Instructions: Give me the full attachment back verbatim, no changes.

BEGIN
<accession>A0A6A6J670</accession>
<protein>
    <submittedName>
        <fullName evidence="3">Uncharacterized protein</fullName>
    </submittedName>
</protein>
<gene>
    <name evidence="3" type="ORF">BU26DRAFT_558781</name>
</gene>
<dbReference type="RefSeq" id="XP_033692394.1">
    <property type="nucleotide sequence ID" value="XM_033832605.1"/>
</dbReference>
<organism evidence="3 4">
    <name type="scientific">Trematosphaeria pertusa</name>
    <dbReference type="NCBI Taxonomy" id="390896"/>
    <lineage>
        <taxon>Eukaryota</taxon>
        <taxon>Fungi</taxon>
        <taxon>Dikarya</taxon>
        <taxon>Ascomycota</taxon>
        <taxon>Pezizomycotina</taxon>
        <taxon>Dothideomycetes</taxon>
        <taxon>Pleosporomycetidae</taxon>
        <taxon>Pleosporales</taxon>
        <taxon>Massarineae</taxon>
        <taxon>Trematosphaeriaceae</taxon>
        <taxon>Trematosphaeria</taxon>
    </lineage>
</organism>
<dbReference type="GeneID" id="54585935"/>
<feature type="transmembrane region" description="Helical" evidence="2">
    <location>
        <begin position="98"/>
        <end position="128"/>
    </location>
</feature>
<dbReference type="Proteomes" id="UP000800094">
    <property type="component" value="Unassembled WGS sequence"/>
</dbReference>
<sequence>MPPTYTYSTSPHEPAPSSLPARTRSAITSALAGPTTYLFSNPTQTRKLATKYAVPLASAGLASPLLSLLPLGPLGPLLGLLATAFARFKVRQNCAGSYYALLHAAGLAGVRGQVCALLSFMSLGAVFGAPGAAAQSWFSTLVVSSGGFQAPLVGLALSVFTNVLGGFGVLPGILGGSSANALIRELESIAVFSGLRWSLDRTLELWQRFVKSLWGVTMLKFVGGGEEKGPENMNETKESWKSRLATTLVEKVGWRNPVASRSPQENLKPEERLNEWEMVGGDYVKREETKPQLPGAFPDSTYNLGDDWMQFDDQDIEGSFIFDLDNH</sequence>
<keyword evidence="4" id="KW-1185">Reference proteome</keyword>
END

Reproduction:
<accession>A0A6A6J670</accession>
<protein>
    <submittedName>
        <fullName evidence="3">Uncharacterized protein</fullName>
    </submittedName>
</protein>
<gene>
    <name evidence="3" type="ORF">BU26DRAFT_558781</name>
</gene>
<dbReference type="RefSeq" id="XP_033692394.1">
    <property type="nucleotide sequence ID" value="XM_033832605.1"/>
</dbReference>
<organism evidence="3 4">
    <name type="scientific">Trematosphaeria pertusa</name>
    <dbReference type="NCBI Taxonomy" id="390896"/>
    <lineage>
        <taxon>Eukaryota</taxon>
        <taxon>Fungi</taxon>
        <taxon>Dikarya</taxon>
        <taxon>Ascomycota</taxon>
        <taxon>Pezizomycotina</taxon>
        <taxon>Dothideomycetes</taxon>
        <taxon>Pleosporomycetidae</taxon>
        <taxon>Pleosporales</taxon>
        <taxon>Massarineae</taxon>
        <taxon>Trematosphaeriaceae</taxon>
        <taxon>Trematosphaeria</taxon>
    </lineage>
</organism>
<dbReference type="GeneID" id="54585935"/>
<feature type="transmembrane region" description="Helical" evidence="2">
    <location>
        <begin position="98"/>
        <end position="128"/>
    </location>
</feature>
<dbReference type="Proteomes" id="UP000800094">
    <property type="component" value="Unassembled WGS sequence"/>
</dbReference>
<sequence>MPPTYTYSTSPHEPAPSSLPARTRSAITSALAGPTTYLFSNPTQTRKLATKYAVPLASAGLASPLLSLLPLGPLGPLLGLLATAFARFKVRQNCAGSYYALLHAAGLAGVRGQVCALLSFMSLGAVFGAPGAAAQSWFSTLVVSSGGFQAPLVGLALSVFTNVLGGFGVLPGILGGSSANALIRELESIAVFSGLRWSLDRTLELWQRFVKSLWGVTMLKFVGGGEEKGPENMNETKESWKSRLATTLVEKVGWRNPVASRSPQENLKPEERLNEWEMVGGDYVKREETKPQLPGAFPDSTYNLGDDWMQFDDQDIEGSFIFDLDNH</sequence>
<keyword evidence="4" id="KW-1185">Reference proteome</keyword>